How BASIS Chandler stays on top of Arizona high schools - SanTan Sun News SanTan Sun News

How BASIS Chandler stays on top of Arizona high schools

September 27th, 2022 SanTan Sun News
How BASIS Chandler stays on top of Arizona high schools

By Ken Sain
Managing Editor

BASIS Chandler Head of School Matthew FritzMiller often gives the tour when parents are considering sending their children to the charter school.

When he mentions that every student at BASIS must take Advanced Placement classes, they sometimes pause and look at him wide-eyed.

“Parents eyes get really big when I say ‘APs in the fifth grade, right?” FritzMiller said.

The eyes are just as wide for their children, he said, before they take their first AP test.

“A lot of our students, when they go and take their APs, they’ll be really worried at first,” said FritzMiller. “And you know, and I’m always there at the beginning, talking them down, calming them down. And 90% of the time, they leave saying, ‘Wow, that was a lot easier than I thought it would be.’”

BASIS Chandler has been ranked the top high school in Arizona since 2019. If you look at U.S. News’ ranking of the best high schools in Arizona, 10 of the top 12 are BASIS schools. The same publication ranks BASIS Chandler as the 11th best high school in the nation.

So what has BASIS figured out that the other schools in the state haven’t?

“I honestly believe it’s that preparation, starting them in fifth grade, getting them acclimated to what a high stakes test is,” FritzMiller said.

BASIS Chandler teaches students from the fifth grade through senior year of high school. FritzMiller said they start introducing them to STEAM (science, technology, engineering, arts and math) right away.

The advance placement classes and tests actually start in high school, but BASIS begins preparing their students for them in the fifth grade.

“Starting in sixth grade, students take biology and chemistry and physics,” FritzMiller said. “And they do that for sixth, seventh, and eighth grades. So whereas most schools, you’ve got like a general science class, and it kind of picks on bits of that, our students are getting biology from a biology teacher, physics from a physics teacher, and chemistry from a chemistry teacher.”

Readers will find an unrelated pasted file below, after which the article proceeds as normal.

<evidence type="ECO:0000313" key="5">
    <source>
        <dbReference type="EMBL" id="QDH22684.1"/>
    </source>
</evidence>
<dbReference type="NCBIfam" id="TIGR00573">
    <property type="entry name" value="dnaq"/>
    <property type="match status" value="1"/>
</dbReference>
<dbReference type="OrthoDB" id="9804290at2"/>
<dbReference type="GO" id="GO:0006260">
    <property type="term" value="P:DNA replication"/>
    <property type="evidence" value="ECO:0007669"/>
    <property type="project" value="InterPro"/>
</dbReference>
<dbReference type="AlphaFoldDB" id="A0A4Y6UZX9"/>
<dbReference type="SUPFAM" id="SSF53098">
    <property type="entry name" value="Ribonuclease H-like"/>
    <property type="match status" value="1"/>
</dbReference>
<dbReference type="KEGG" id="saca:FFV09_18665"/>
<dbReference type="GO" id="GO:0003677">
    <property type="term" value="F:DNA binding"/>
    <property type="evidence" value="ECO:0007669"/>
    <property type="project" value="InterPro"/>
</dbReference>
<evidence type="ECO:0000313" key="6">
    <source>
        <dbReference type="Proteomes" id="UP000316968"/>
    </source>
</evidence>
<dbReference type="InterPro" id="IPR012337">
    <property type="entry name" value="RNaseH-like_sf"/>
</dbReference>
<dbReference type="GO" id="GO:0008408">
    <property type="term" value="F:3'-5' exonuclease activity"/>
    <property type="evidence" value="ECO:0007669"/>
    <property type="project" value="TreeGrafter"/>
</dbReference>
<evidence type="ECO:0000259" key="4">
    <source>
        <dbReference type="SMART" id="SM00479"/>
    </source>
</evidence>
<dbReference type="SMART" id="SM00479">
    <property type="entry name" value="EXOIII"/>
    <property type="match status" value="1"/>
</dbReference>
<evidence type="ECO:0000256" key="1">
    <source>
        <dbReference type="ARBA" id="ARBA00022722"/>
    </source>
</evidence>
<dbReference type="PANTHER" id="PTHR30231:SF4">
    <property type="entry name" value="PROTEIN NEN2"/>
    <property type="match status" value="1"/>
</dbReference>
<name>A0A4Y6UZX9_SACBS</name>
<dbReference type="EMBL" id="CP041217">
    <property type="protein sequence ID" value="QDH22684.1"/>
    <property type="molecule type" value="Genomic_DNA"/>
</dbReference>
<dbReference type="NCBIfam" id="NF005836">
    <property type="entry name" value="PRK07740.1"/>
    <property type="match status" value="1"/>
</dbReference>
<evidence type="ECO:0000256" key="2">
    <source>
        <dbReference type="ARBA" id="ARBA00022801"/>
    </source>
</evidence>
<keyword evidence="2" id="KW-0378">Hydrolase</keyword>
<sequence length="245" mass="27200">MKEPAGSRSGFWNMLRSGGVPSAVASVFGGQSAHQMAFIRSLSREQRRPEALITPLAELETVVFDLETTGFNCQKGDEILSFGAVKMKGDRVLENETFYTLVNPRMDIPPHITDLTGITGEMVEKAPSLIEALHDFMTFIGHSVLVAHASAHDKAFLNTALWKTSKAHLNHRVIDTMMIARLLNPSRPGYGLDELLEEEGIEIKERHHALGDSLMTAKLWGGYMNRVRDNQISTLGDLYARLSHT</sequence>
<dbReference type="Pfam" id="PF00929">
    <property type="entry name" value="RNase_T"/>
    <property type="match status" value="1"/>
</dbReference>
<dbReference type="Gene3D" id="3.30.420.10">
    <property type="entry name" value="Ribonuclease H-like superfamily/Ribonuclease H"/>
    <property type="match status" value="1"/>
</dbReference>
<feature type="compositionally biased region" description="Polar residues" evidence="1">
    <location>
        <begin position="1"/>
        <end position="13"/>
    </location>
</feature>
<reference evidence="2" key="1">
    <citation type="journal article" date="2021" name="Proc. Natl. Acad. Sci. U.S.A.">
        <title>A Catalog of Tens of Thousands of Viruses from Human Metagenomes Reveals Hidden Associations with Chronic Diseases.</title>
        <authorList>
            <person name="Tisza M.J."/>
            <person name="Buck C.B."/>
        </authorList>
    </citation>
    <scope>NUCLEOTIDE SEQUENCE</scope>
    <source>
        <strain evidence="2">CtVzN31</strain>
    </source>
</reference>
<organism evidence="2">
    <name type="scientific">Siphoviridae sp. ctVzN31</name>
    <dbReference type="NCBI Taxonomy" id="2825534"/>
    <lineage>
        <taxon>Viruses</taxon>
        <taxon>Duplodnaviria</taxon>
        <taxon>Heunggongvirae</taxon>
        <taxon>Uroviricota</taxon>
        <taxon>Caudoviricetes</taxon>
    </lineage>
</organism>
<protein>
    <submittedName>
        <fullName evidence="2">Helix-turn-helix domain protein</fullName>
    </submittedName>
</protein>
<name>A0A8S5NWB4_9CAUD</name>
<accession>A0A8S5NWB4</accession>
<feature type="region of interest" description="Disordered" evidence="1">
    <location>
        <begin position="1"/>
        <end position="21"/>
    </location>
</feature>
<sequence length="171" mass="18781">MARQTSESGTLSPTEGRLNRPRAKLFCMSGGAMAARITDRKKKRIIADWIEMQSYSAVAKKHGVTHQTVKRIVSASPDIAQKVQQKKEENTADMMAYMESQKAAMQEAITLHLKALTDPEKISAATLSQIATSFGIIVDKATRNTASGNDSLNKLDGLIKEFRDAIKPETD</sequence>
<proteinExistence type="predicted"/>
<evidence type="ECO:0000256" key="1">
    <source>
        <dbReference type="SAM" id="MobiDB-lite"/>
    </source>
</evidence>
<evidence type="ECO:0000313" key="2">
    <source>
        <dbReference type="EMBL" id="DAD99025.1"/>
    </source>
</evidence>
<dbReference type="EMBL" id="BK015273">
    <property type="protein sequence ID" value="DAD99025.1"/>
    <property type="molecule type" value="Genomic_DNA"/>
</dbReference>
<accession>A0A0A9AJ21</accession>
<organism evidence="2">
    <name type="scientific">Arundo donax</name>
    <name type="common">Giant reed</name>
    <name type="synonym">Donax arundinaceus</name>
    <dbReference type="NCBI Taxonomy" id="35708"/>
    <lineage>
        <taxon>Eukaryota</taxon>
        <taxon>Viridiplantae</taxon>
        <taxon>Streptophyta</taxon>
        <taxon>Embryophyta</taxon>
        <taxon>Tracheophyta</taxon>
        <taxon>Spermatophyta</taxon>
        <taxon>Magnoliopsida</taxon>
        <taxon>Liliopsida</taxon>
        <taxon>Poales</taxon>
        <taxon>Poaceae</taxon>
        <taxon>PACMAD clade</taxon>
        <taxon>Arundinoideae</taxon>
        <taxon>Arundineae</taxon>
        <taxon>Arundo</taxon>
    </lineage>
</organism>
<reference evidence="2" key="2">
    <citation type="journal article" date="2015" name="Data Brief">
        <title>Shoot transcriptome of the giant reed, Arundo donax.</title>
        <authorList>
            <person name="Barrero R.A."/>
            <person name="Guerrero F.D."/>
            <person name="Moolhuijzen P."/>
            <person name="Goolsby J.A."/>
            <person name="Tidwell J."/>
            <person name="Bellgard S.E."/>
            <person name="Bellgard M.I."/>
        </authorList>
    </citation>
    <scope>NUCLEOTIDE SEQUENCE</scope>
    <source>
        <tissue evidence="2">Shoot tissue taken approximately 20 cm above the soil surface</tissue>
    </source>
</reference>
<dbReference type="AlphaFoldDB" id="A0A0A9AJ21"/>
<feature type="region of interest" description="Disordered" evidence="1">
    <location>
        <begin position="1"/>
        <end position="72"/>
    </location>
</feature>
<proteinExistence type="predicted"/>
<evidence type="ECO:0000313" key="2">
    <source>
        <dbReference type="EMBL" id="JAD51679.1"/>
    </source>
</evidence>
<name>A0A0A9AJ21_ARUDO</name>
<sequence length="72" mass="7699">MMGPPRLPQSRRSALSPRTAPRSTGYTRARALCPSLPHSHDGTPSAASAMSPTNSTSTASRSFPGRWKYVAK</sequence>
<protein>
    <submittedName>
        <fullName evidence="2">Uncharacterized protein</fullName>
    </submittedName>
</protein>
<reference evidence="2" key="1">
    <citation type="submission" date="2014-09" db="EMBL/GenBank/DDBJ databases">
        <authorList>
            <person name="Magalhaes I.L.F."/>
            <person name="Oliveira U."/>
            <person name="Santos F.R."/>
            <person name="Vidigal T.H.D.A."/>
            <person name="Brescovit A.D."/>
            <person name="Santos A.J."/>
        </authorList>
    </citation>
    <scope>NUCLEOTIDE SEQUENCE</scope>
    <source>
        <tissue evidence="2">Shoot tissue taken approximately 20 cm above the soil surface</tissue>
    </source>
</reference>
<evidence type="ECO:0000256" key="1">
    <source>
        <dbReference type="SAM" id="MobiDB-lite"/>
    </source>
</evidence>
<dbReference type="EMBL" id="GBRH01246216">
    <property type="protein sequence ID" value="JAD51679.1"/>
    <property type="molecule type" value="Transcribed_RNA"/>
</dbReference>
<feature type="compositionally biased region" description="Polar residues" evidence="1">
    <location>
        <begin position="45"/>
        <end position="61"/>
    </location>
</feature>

BASIS Chandler graduates 100% of its students and all of them are ready for college, which is why it places so high on state and national lists.

There are other factors that help beside that early preparation.

For one, there are about 334 students in grades 9-12. That makes it one of the smaller schools in the area when you compare it to the thousands attending Hamilton or Perry high schools.

And success breeds success.

FritzMiller said when students get a taste of doing well on one AP test, it makes them eager to try more. And to study more.

He said his school may have smaller enrollment, but the typical class has about 25 students – same as most public high schools.

Getting into BASIS is not easy. The state uses a lottery system to assign students to their preferred charter school. Because of its reputation, BASIS Chandler gets a lot of requests.

FritzMiller said most of the new enrollees come from their two primary K-4 schools.

Students who have previous ties to BASIS – such as those with siblings attending the school – also get priority.

Last year about 1,000 students tried to get into BASIS Chandler. Last year’s graduating senior class was under 100.

FritzMiller said not all of the students who attend his schools come with helicopter parents who are heavily involved in their education.

“Three years ago, I gave a diploma to a student who spent quite a bit of her high school career homeless,” FritzMiller said. “There were certainly times when she could have said, ‘This is too hard.’ But she didn’t. And man, that was one of the most meaningful diplomas for me to hand out. Every year we’ve got stories of kids that could have given up.”

To graduate from a BASIS school, students must pass at least six AP tests. FritzMiller said that his students average 13, and that some students take up to 20. Many of those are not enrolled in a class, but the subject interests them so they study it independently before taking the test, he said.

“I think a lot of our students, once they take that first AP test, they realize, ‘Oh, it’s not as bad as I thought it would be.’ And then they take two or three the next year, and then they take, you know, three, four or five that following year. They start to enjoy it, maybe enjoy is the wrong word to use. But it’s not as daunting as they originally would have thought.”

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